Published On: Fri, Mar 28th, 2014

Should We Be Concerned As Less People Apply For University Medical Courses?

Recent figures have shown that throughout 2013, fewer people than ever before applied to attend medical school in the UK. Nursing applications were down by 6% and fewer than 4,000 people applied to courses aimed at training the next generation of doctors. That’s around 2,000 fewer than applied during the 2012 period. Does this mean the NHS and private healthcare providers will struggle in the near future? Will there be a worrying shortage of trained medical staff? Let’s take a look at the facts and see if we can come to some kind of conclusion because the articles being released from within the mainstream media at the moment seem to be scaremongering. After all, that is what they’re good at, right?

Apply For University Medical CoursesSo, it seems the newspapers and news channels have been omitting one, very important piece of information that could completely change the way in which the general public perceive this situation. They fail to mention that there are currently only 3,000 places at medical schools around the UK for doctor’s degree courses anyway. This means there are still more than 1,000 people who applied and were turned down. Is this really a shortage? If the application numbers were to dip below 3,000, the reporters might have an argument. However, they do not.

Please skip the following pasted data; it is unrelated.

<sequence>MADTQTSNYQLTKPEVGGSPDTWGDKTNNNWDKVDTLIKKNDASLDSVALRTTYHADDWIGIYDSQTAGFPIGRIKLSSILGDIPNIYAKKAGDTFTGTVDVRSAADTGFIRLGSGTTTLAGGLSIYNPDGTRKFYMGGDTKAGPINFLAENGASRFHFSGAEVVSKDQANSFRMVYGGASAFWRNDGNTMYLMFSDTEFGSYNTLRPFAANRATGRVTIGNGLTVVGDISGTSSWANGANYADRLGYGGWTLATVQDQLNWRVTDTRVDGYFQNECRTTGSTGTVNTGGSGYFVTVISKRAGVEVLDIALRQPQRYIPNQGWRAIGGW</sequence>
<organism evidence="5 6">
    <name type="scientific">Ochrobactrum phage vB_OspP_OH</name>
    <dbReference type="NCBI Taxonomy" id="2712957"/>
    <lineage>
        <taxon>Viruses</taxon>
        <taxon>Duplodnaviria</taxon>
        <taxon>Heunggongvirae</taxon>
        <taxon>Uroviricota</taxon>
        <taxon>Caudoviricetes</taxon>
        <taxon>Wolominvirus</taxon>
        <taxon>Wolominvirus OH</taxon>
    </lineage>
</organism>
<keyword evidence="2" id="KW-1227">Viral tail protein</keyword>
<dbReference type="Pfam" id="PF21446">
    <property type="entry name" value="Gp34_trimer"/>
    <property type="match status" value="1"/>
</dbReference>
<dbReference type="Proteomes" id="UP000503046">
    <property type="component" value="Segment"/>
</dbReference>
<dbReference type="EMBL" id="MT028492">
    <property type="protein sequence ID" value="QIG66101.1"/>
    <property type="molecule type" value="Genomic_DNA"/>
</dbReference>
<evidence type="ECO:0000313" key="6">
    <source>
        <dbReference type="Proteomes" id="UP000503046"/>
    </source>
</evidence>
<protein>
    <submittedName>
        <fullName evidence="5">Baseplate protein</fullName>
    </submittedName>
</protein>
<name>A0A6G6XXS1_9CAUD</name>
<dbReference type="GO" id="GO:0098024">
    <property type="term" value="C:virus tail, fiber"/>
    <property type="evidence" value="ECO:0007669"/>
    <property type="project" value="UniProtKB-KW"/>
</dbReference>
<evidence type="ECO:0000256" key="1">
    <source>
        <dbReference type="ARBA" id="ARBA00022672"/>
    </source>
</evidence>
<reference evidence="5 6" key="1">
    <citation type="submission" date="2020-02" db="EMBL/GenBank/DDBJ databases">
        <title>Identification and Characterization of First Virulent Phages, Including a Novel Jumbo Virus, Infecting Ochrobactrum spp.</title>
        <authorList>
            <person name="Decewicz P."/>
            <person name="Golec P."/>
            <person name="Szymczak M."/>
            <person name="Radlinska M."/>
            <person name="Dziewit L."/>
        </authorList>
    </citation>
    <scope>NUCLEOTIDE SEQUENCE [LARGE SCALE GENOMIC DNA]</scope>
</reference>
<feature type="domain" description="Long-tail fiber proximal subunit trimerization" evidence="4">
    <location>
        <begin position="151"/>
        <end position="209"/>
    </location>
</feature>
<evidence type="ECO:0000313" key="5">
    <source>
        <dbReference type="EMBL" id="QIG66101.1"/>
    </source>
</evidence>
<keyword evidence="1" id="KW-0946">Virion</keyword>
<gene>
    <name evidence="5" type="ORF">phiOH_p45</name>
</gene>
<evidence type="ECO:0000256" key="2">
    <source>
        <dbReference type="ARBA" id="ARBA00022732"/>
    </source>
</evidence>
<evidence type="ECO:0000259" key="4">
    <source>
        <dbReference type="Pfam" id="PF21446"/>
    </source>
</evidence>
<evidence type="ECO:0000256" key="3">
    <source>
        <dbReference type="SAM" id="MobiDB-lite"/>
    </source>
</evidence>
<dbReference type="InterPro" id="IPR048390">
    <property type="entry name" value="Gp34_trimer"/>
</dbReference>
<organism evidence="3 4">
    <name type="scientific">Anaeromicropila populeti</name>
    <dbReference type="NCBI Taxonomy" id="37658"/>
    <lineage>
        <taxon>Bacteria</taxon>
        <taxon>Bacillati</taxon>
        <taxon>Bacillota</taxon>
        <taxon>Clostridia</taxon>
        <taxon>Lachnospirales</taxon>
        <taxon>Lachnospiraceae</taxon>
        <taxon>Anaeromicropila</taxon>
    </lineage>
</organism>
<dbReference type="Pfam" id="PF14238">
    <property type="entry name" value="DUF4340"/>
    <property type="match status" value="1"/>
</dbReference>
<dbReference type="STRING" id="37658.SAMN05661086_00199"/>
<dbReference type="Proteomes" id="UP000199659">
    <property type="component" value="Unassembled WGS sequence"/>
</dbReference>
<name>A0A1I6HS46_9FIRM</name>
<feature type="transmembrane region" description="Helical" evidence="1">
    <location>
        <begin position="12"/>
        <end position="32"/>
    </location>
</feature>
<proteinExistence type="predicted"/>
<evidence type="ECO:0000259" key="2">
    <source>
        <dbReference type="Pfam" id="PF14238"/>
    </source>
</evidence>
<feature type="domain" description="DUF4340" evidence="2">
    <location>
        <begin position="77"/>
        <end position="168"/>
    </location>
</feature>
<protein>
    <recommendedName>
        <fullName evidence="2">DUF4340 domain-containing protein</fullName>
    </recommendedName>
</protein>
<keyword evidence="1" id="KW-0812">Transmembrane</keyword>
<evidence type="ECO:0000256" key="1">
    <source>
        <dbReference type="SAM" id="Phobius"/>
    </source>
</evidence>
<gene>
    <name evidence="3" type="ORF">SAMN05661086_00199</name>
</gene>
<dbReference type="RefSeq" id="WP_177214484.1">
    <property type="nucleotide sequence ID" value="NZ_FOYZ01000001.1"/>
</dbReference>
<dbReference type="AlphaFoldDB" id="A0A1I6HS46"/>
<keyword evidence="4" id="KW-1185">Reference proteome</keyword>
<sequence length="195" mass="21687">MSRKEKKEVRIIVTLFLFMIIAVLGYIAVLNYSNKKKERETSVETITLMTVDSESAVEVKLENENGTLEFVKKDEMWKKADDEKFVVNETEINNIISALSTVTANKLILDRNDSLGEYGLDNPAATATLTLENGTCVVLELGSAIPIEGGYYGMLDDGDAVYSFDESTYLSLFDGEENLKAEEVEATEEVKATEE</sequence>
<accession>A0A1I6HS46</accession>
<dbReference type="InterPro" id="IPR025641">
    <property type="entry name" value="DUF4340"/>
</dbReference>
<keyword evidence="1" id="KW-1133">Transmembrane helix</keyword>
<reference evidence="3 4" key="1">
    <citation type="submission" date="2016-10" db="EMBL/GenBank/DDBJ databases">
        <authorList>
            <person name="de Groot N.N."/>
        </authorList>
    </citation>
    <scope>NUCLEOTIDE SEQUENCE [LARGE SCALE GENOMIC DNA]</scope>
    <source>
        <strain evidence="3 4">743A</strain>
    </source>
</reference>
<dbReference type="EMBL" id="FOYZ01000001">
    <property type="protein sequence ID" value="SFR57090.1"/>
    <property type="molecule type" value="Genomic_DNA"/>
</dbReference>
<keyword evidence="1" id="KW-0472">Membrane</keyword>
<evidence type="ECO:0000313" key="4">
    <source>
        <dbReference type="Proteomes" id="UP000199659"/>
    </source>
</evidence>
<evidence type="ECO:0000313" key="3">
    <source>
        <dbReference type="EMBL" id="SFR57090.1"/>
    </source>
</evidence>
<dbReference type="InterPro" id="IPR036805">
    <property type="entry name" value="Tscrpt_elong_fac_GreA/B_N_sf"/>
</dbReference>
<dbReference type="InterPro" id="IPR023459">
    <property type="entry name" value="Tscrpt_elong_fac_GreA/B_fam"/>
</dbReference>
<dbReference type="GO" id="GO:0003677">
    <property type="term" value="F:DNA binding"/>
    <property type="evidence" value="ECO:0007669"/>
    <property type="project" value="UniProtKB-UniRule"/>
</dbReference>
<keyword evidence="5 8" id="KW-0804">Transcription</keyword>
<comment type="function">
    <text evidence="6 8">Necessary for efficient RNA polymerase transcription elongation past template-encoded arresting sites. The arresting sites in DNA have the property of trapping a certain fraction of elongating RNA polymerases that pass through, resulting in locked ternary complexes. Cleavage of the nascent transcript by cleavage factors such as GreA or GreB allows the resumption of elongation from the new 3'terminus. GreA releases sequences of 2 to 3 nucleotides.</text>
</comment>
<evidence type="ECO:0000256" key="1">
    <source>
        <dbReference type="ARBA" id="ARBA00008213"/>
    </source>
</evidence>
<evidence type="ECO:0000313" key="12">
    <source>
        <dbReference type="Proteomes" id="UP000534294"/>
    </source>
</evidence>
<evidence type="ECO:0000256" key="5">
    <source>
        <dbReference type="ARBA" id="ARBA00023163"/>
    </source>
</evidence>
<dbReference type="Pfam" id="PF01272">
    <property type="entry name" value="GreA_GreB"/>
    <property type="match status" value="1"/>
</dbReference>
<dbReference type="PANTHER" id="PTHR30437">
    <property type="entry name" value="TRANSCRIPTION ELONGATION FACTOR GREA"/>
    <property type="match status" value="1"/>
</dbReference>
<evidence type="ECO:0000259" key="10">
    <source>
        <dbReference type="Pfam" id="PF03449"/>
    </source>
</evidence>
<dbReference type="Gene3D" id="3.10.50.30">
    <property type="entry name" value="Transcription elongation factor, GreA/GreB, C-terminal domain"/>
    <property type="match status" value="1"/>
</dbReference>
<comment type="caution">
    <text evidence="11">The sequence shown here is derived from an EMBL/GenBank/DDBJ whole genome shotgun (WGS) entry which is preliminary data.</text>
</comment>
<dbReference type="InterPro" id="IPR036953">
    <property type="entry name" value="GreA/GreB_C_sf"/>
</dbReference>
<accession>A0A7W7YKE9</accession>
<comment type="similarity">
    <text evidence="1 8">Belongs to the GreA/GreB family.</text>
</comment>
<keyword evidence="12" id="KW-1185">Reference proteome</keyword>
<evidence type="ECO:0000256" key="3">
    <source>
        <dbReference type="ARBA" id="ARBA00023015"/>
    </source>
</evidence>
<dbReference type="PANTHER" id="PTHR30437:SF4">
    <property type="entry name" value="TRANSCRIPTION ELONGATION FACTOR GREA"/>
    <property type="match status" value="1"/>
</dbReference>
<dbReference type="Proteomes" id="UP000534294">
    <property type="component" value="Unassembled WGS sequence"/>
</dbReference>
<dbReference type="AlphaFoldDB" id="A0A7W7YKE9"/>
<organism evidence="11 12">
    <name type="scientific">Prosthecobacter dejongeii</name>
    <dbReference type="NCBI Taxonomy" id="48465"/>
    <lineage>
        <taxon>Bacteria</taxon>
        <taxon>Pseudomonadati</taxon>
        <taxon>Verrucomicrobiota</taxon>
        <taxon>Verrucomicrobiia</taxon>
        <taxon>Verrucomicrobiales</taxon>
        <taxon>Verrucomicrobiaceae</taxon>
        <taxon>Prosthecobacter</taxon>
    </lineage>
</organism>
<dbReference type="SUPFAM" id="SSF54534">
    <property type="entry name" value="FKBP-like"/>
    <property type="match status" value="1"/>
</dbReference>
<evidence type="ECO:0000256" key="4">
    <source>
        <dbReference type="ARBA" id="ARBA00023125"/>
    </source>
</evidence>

We got in touch with a leading spokesperson for the largest medical school in the UK, and he told us…

“Yet again the media are trying to whip up a storm surrounding the recently released figures that show a decline in applications. As we all know, this is nothing to be concerned about, and it will not affect the level of care given by NHS providers or the private sector. You have to remember that students are given lots of advice before applying for courses of this nature, and so the drop in interest could be down to teachers and lecturers over-stressing how hard it can be to score a place. While we’re still getting 1,000 more applicants that we’re able to train, this is of little concern, and people would do better to take a look at what their government is doing in Syria and Ukraine at the moment. That’s where the real news is to be found; this is just a distraction.”

A lengthy and informative statement I’m sure you’ll agree, but still we must wonder why newspaper editors are focusing on this story so consistently. Are they trying to divert attention away from something more shocking? The spokesperson we chatted with obviously thought so. Indeed, the number of people applying for degree courses that would allow them to work for a reputable microbiology research organisation has almost doubled.

At the end of the day, so long as we have more applicants than places, nobody need to worry. And even if they dropped to unmanageable levels; one press release explaining that would incite thousands of keen, wannabe medical students from all over the UK to suddenly show their faces.

Even if the levels dropped to a point where people would be wise to become concerned, there are plenty of foreign students knocking on the door every single year, so the field of medical care would continue.

In conclusion, this situation, and the debate it has caused, seems to have been manufactured by those in power to distract us from something more serious. Whether that is the ongoing foreign situation or whether it relates to further changes within the healthcare system is yet unclear.